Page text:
The Blog Aquatic

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The Blog Aquatic

News, opinions, photos and facts from Ocean Conservancy

About Catherine Fox

Senior editor Catherine Fox has a keen ear for storytelling and seeks out the most compelling people, science and news to inspire fellow ocean conservationists. Her ocean connection began with a childhood spent fishing, kayaking and swimming along Virginia’s Rappahannock River, which flows to Chesapeake Bay and on to the Atlantic. Catherine lives in Herndon, Virginia, and her most recent saltwater adventures include learning to sail.

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Amazing Facts about Bowhead Whales and How You Can Help Them

Posted On August 7, 2012 by

Did you know bowhead whales can boast some surprising statistics?

  • their blubber is more than a foot thick, and
  • their baleen—plates in the mouth that filter prey from water—can grow 15 feet long.

But one of their most eye-opening attributes is their longevity. Chemical analysis on samples from whale eyeballs the size of billiard balls revealed ages up to an estimated 211 years. Accounting for a margin of error of about 16 percent, the oldest bowhead studied could have been up to 245 years old—no other mammal is known to have lived as long.

More than 13,000 bowheads swim off Alaska’s coast, but threats are growing. Oil and gas exploration will impact bowhead habitat and increases the stresses whales face. Continue reading »

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How Much Plastic Trash Clogs the Ocean? Exhibit Offers Insights

Posted On August 3, 2012 by

How do you explain the magnitude of the ocean trash problem, particularly to people in a landlocked country like Switzerland? Put a representative sampling right in front of them.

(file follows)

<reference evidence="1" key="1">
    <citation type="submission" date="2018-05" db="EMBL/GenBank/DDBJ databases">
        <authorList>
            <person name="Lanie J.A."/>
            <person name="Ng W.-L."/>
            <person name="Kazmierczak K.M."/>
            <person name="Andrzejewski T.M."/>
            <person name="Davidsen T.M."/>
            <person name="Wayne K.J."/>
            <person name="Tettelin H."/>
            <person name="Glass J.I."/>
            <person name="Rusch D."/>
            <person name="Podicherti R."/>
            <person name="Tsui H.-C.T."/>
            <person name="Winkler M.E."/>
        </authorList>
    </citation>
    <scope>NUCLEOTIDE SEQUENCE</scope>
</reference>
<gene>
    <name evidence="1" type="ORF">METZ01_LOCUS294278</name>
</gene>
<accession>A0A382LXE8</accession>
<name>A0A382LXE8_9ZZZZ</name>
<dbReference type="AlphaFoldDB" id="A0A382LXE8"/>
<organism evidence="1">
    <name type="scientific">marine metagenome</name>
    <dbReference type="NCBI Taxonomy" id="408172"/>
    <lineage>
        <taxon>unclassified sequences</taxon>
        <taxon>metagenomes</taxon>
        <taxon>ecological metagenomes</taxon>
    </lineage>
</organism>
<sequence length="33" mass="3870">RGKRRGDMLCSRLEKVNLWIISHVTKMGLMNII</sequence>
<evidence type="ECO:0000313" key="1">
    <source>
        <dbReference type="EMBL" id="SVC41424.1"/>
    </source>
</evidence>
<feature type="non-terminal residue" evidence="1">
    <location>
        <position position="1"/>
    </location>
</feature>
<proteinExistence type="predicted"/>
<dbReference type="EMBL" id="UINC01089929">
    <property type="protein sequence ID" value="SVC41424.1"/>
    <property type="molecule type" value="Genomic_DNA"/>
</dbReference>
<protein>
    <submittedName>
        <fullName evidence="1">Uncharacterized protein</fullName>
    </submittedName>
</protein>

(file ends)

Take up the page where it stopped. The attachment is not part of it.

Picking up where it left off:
Check out this video of a crew setting up an installation that’s part of the fantastic exhibit “Out to Sea? The Plastic Garbage Project” at the Museum für Gestaltung in Zurich, Switzerland (soon going on tour). You can see it took some time. Unfortunately, every 15 seconds this same amount of trash enters the ocean, according to estimates from the United Nations Environment Programme. Continue reading »

How to Make a Good Day on the Water Great: 5 Tips to Reduce Trash

Posted On August 2, 2012 by

Love clean water? Pick up as you go to keep it that way! Credit: JohnCramerPhotography flickr user

With record temperatures coloring the weather map red across much of the country this summer, many of us are seeking relief on lakes, rivers, bays and the ocean. This past weekend, I beat the heat by floating blissfully down the Shenandoah River at Harper’s Ferry, West Virginia in an inner tube.

But right away I saw that my fellow tubers and I weren’t the only things being carried downstream. Around me bobbed all kinds of trash heading for the Potomac River, the Chesapeake Bay and eventually the Atlantic Ocean. Wind and ocean currents might even carry this trash to the North Pacific Gyre, or Pacific Garbage Patch.